- Ukraine needs to initiate talks if it can't pay, Russia says
- Putin made proposal to restructure debt Russia bought in 2013
Russia, which has previously refused to negotiate with Ukraine over restructuring its $3 billion Eurobond, is waiting for the International Monetary Fund to respond to its proposal to change the terms on the debt and expects the cash-strapped country to initiate new talks if it’s unable to pay in full on Dec. 20.
The impasse can only be resolved “in the framework” of the IMF-led program of assistance for Ukraine because the nation lacks the financial means to pay, Russian Finance Minister Anton Siluanov’s aide, Svetlana Nikitina, told reporters in Moscow Friday. “Until a conceptual solution to the problem is found, we still expect the debt to be repaid,” she said.
The countdown is on for the Dec. 8 deadline given by Russia after it offered to change the terms and spread out payments by Ukraine over the next three years. Ukraine, which in August agreed to a restructuring deal with creditors that didn’t include Russia, has insisted that all bondholders should be treated equally in its $18 billion debt overhaul to meet IMF conditions for a financial lifeline. Russia has refused to accept the terms, insisting the bond is a loan between governments rather than commercial debt.
“We haven’t sent and aren’t supposed to send any formalized proposals to the Ukrainian side, because the Russian Federation in this case is acting as a creditor,” Nikitina said. “According to international practice, a debtor should should come up with negotiation proposals on the debt if it realizes it is unable to repay on time.”
After months of refusal to negotiate with Ukraine over restructuring the Eurobond, sold by Ukraine’s ousted leader Viktor Yanukovych in 2013, Russian President Vladimir Putin made the proposal this week at a Group of 20 summit in Turkey, which followed his bilateral meetings there with U.S. and European leaders as well as IMF Managing Director Christine Lagarde.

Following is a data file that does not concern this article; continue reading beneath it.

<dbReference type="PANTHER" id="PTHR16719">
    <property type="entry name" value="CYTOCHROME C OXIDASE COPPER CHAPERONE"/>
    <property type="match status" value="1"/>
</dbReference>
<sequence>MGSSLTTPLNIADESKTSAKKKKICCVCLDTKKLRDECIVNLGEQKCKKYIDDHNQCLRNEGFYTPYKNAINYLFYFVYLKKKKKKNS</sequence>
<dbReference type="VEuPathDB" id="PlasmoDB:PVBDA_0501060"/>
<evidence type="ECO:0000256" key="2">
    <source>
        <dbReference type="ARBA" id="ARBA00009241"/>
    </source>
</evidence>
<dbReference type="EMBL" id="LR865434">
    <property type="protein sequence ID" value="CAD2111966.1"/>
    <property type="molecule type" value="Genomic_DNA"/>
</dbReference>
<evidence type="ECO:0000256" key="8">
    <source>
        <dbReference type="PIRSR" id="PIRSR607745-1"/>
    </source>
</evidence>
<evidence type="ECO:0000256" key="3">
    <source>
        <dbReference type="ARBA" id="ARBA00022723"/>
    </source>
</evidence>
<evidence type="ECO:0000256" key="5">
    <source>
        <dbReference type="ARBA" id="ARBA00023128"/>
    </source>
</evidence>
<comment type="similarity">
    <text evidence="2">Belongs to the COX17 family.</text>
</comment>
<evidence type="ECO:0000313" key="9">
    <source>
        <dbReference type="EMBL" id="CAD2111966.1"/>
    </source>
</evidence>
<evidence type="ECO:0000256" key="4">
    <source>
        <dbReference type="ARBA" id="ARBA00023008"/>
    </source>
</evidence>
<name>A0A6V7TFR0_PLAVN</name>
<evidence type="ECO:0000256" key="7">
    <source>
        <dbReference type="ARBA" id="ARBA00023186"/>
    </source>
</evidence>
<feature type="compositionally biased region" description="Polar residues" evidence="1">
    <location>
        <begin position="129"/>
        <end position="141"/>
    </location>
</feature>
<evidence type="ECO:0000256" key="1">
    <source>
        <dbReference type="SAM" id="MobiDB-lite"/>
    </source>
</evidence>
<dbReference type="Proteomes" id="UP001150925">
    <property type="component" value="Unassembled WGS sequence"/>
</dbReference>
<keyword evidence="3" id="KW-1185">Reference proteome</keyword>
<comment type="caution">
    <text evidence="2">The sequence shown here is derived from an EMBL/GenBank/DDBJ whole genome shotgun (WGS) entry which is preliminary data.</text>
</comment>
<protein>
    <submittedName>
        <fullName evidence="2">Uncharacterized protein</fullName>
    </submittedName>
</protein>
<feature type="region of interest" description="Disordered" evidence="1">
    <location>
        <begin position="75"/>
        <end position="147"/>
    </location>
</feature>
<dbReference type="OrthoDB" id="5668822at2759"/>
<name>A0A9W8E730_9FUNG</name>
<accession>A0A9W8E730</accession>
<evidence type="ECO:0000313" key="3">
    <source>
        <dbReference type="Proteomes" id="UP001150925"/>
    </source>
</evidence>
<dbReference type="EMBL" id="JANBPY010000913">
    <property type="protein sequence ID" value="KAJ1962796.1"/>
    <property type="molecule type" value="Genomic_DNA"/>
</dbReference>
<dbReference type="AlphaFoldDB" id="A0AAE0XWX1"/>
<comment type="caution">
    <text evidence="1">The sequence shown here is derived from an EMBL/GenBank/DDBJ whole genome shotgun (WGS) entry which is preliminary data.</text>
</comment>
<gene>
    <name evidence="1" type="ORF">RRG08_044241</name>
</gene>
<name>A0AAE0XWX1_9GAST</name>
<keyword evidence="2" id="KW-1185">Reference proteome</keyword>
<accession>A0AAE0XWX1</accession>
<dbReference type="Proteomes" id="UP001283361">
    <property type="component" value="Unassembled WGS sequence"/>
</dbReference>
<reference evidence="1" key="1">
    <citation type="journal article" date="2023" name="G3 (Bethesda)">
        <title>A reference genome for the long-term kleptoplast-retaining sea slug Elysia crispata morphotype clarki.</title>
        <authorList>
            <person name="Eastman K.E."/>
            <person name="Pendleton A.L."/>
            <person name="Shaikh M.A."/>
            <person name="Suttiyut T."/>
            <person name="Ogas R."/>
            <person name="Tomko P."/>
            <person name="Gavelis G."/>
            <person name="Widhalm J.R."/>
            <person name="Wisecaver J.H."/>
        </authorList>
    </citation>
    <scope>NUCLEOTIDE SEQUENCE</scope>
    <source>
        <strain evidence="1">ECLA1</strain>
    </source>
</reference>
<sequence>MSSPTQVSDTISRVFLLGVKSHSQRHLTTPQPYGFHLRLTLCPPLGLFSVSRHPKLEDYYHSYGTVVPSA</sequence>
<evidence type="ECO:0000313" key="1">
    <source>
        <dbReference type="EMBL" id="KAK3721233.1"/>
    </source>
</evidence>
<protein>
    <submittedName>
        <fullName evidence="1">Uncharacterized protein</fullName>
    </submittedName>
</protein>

Russia is ready for broader talks on restructuring the debt if its offer to change the payment terms is accepted by Dec. 8, Siluanov said Wednesday. Ukraine hasn’t received Russia’s restructuring proposal, Finance Minister Natalie Jaresko was cited as saying the same day by Interfax.
An agreement on the notes Russia bought in December 2013, two months before Yanukovych was ousted, would remove questions about Russia’s status as a creditor that could have hindered payments from the IMF’s bailout. The program is propping up the country’s economy after a conflict with pro-Russian separatists in its easternmost regions drained reserves and plunged it into a recession.
Russia proposed letting Ukraine pay back $1 billion annually from 2016 to 2018 and asked for guarantees from the U.S., the European Union or a large bank, according to Siluanov. While Ukraine’s interest payments over the restructured debt are subject to negotiations, Russia expects it to make a $75 million coupon this year if the proposal is accepted, he said.
Russia had earlier refused to take part in debt talks that led to an accord with creditors led by Franklin Templeton It’s still unclear if Ukraine can accept the deal under the conditions of its debt restructuring, which prevent it from giving holdouts better terms than those agreed to by other bondholders.
The restructured notes, which started trading last week, dropped for a second day, with the yield on the 2025 securities rising 10 basis points to 8.59 percent by 2:11 p.m. in Kiev. The hryvnia was down 1.3 percent to 24.055 versus the dollar. It’s lost more than 34 percent against the U.S. currency this year.